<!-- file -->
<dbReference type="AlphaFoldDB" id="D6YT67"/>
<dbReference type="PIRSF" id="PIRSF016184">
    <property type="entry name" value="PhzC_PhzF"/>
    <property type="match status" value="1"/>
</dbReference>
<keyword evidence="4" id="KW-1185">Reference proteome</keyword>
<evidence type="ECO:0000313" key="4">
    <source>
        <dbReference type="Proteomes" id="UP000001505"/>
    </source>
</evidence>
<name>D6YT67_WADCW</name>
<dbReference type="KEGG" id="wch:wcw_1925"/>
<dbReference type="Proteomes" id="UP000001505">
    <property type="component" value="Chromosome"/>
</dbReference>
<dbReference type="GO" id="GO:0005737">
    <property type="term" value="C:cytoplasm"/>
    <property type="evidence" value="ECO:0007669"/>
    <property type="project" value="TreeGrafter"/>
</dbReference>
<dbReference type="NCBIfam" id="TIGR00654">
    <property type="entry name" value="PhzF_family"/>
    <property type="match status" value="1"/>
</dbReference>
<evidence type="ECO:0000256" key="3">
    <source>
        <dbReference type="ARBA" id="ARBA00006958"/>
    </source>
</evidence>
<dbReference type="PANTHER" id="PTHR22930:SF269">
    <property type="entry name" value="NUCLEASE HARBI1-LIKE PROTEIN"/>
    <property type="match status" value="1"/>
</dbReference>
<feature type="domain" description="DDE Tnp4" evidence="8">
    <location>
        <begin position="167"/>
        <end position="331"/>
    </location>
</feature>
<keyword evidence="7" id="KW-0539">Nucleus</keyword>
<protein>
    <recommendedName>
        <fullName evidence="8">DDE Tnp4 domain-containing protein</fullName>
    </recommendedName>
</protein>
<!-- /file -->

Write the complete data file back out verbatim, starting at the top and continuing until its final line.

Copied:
<dbReference type="AlphaFoldDB" id="D6YT67"/>
<dbReference type="PIRSF" id="PIRSF016184">
    <property type="entry name" value="PhzC_PhzF"/>
    <property type="match status" value="1"/>
</dbReference>
<keyword evidence="4" id="KW-1185">Reference proteome</keyword>
<evidence type="ECO:0000313" key="4">
    <source>
        <dbReference type="Proteomes" id="UP000001505"/>
    </source>
</evidence>
<name>D6YT67_WADCW</name>
<dbReference type="KEGG" id="wch:wcw_1925"/>
<dbReference type="Proteomes" id="UP000001505">
    <property type="component" value="Chromosome"/>
</dbReference>
<dbReference type="GO" id="GO:0005737">
    <property type="term" value="C:cytoplasm"/>
    <property type="evidence" value="ECO:0007669"/>
    <property type="project" value="TreeGrafter"/>
</dbReference>
<dbReference type="NCBIfam" id="TIGR00654">
    <property type="entry name" value="PhzF_family"/>
    <property type="match status" value="1"/>
</dbReference>
<evidence type="ECO:0000256" key="3">
    <source>
        <dbReference type="ARBA" id="ARBA00006958"/>
    </source>
</evidence>
<dbReference type="PANTHER" id="PTHR22930:SF269">
    <property type="entry name" value="NUCLEASE HARBI1-LIKE PROTEIN"/>
    <property type="match status" value="1"/>
</dbReference>
<feature type="domain" description="DDE Tnp4" evidence="8">
    <location>
        <begin position="167"/>
        <end position="331"/>
    </location>
</feature>
<keyword evidence="7" id="KW-0539">Nucleus</keyword>
<protein>
    <recommendedName>
        <fullName evidence="8">DDE Tnp4 domain-containing protein</fullName>
    </recommendedName>
</protein>